Part IV, The Traders, section 1; originally published as “The Wedge” in Astounding (October 1944)
Source: The Foundation series (1951–1993), Foundation (1951)
Variant: If my doctor told me I had only six minutes to live, I wouldn’t brood. I’d type a little faster. Časopis LIFE, január 1984
„The strain of anti-intellectualism has been a constant thread winding its way through our political and cultural life, nurtured by the false notion that democracy means that "my ignorance is just as good as your knowledge."“
"A Cult of Ignorance", Newsweek (21 January 1980) http://media.aphelis.net/wp-content/uploads/2012/04/ASIMOV_1980_Cult_of_Ignorance.pdf
Context: There is a cult of ignorance in the United States, and there always has been. The strain of anti-intellectualism has been a constant thread winding its way through our political and cultural life, nurtured by the false notion that democracy means that "my ignorance is just as good as your knowledge."
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„The most exciting phrase to hear in science, the one that heralds new discoveries, is not 'Eureka!', but 'That's funny …“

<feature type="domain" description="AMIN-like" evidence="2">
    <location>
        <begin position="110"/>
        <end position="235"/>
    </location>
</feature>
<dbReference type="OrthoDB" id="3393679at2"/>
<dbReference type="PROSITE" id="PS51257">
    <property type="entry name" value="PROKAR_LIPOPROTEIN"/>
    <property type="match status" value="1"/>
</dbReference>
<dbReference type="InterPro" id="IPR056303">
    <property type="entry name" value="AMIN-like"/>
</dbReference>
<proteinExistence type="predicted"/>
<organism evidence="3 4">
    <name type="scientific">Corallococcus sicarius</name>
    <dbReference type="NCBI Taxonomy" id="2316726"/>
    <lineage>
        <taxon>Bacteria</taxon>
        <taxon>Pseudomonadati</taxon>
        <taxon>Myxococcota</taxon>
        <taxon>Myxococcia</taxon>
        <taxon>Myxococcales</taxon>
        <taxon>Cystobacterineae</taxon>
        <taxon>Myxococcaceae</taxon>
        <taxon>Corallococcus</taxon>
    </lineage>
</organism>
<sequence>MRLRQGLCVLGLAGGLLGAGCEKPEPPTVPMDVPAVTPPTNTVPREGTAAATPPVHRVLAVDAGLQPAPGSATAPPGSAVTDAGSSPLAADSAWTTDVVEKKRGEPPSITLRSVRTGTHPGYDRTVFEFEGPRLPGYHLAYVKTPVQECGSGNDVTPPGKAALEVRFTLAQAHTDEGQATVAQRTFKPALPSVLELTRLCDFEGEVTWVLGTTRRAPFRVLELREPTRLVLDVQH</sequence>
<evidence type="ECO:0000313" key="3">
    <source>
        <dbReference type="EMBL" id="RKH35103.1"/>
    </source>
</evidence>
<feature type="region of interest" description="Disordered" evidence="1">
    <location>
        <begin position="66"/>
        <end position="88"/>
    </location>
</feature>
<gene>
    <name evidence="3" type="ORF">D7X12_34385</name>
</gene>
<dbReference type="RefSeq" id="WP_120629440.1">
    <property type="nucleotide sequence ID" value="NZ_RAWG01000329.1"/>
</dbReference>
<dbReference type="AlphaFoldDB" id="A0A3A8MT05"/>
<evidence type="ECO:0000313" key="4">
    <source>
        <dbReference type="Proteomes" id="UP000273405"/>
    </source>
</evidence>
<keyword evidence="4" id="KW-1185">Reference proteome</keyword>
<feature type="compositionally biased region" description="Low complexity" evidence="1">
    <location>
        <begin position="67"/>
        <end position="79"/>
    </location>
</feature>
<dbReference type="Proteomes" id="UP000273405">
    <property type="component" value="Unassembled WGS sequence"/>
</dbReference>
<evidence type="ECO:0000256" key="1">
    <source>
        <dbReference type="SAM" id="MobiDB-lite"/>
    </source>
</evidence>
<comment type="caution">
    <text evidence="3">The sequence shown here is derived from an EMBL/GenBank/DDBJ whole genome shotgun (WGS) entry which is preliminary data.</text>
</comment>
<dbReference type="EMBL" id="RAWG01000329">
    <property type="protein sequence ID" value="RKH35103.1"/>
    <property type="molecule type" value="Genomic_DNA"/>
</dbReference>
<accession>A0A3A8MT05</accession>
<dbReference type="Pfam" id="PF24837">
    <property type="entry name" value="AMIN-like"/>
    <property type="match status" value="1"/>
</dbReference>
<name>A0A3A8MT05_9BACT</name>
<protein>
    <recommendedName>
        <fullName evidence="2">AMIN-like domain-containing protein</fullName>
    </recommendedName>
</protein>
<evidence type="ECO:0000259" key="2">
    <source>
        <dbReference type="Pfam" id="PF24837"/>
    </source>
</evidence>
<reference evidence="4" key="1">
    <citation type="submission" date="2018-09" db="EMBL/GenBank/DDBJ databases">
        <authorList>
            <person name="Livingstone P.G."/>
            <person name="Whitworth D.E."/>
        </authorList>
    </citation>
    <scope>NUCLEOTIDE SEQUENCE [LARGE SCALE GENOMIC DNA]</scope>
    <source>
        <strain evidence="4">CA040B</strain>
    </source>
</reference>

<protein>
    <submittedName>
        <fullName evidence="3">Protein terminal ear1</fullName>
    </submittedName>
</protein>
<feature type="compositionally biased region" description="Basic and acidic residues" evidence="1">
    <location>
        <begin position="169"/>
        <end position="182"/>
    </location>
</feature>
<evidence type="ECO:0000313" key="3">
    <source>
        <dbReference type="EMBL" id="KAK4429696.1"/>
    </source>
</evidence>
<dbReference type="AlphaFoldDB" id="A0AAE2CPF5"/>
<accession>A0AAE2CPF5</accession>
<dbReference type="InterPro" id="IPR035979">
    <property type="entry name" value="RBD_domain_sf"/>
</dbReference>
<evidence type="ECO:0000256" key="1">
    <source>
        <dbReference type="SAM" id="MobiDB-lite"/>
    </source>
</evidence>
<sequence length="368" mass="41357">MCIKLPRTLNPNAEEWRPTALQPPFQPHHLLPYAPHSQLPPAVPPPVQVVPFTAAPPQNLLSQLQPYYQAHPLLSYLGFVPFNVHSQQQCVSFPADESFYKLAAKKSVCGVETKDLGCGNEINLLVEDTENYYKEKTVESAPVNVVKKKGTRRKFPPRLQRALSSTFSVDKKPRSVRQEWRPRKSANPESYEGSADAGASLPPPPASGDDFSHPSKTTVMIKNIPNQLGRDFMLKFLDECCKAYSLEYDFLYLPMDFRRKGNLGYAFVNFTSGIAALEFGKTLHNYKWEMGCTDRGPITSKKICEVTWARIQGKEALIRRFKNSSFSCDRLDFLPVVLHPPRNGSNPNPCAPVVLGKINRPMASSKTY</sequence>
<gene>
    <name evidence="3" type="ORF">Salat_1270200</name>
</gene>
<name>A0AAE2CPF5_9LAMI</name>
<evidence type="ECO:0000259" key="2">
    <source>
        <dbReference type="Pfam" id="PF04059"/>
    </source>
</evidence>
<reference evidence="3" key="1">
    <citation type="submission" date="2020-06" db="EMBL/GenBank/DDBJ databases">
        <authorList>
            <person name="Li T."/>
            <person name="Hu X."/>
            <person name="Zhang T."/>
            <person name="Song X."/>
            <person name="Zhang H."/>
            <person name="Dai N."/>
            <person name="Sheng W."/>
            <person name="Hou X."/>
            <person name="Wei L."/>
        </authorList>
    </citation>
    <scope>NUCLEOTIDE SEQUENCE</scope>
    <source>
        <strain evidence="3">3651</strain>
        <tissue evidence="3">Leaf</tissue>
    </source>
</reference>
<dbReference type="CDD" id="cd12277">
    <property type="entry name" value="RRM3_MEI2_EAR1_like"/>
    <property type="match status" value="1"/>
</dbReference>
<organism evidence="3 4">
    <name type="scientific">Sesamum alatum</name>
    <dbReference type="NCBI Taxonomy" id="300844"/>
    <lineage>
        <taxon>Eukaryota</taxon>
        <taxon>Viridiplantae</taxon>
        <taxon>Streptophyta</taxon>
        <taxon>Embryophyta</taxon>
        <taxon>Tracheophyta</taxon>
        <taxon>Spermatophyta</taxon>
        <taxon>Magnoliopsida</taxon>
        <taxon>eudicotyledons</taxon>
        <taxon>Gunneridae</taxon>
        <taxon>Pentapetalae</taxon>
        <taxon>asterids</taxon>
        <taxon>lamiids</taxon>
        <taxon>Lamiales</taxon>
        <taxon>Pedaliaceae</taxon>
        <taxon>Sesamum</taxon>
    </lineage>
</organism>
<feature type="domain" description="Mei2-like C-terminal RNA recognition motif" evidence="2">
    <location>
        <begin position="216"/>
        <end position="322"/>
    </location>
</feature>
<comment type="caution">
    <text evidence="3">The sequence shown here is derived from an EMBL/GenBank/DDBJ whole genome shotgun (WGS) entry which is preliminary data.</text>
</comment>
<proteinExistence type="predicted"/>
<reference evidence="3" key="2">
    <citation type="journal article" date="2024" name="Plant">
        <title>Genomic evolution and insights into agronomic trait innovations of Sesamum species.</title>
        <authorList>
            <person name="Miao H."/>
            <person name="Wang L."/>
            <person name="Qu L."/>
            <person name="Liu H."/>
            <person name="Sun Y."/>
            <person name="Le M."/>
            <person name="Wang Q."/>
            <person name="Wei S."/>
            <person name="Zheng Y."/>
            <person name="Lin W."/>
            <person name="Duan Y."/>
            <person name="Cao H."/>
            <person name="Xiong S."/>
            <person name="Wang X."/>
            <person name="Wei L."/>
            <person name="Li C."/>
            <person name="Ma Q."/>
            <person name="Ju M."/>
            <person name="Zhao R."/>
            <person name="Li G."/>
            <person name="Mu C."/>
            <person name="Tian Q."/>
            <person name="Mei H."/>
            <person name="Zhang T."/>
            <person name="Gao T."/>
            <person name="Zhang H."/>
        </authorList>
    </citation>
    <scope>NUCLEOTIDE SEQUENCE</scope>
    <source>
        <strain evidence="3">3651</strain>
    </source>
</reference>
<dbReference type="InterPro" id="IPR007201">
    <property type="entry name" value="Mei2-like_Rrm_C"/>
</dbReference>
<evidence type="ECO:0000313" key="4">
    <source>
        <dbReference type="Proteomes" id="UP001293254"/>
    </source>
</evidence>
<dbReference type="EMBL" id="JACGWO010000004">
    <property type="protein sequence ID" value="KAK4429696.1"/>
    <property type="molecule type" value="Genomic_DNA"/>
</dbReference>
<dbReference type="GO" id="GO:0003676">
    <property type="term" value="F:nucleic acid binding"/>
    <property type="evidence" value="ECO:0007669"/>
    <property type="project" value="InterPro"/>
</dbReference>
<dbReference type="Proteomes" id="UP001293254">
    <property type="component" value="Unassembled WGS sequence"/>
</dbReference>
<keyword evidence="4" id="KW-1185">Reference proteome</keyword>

Attributed in the "quote of the day" source code of the “Fortune” computer program (June 1987); more at "The Most Exciting Phrase in Science Is Not ‘Eureka!’ But ‘That’s funny …’" at Quote Investigator https://quoteinvestigator.com/2015/03/02/eureka-funny/
"Science Past, Science Future" (1975) p. 208
As quoted in The Mammoth Book of Zingers, Quips, and One-Liners (2004) edited by Geoff Tibballs, p. 299
„He’s merely the product of his environment. He doesn’t understand much except that ‘I got a gun and you ain’t.’“
Part II, The Encyclopedists, section 2 (originally published as “Foundation” in Astounding (May 1942)
The Foundation series (1951–1993), Foundation (1951)
Context: “That insufferable, dull-witted donkey! That—”
Hardin broke in: “Not at all. He’s merely the product of his environment. He doesn’t understand much except that ‘I got a gun and you ain’t.’ ”
Free Inquiry (Spring 1982) <!-- p. 9 -->
Context: I am an atheist, out and out. It took me a long time to say it. I've been an atheist for years and years, but somehow I felt it was intellectually unrespectable to say one was an atheist, because it assumed knowledge that one didn't have. Somehow, it was better to say one was a humanist or an agnostic. I finally decided that I'm a creature of emotion as well as of reason. Emotionally, I am an atheist. I don't have the evidence to prove that God doesn't exist, but I so strongly suspect he doesn't that I don't want to waste my time.
„We cannot afford enemies any more … Within a generation or two human society will be in total destructive disarray.“
As quoted in Isaac Asimov (1977) by Joseph D. Olander and Martin Harry Greenberg, p. 165 http://books.google.com/books?id=8HCwAAAAIAAJ&q=%22Babies+are+the+enemies+of+the+human+race%22&dq=%22Babies+are+the+enemies+of+the+human+race%22&hl=en&sa=X&ei=i9ldVKqOM_jLsATbvYCgDA&ved=0CCwQ6AEwAw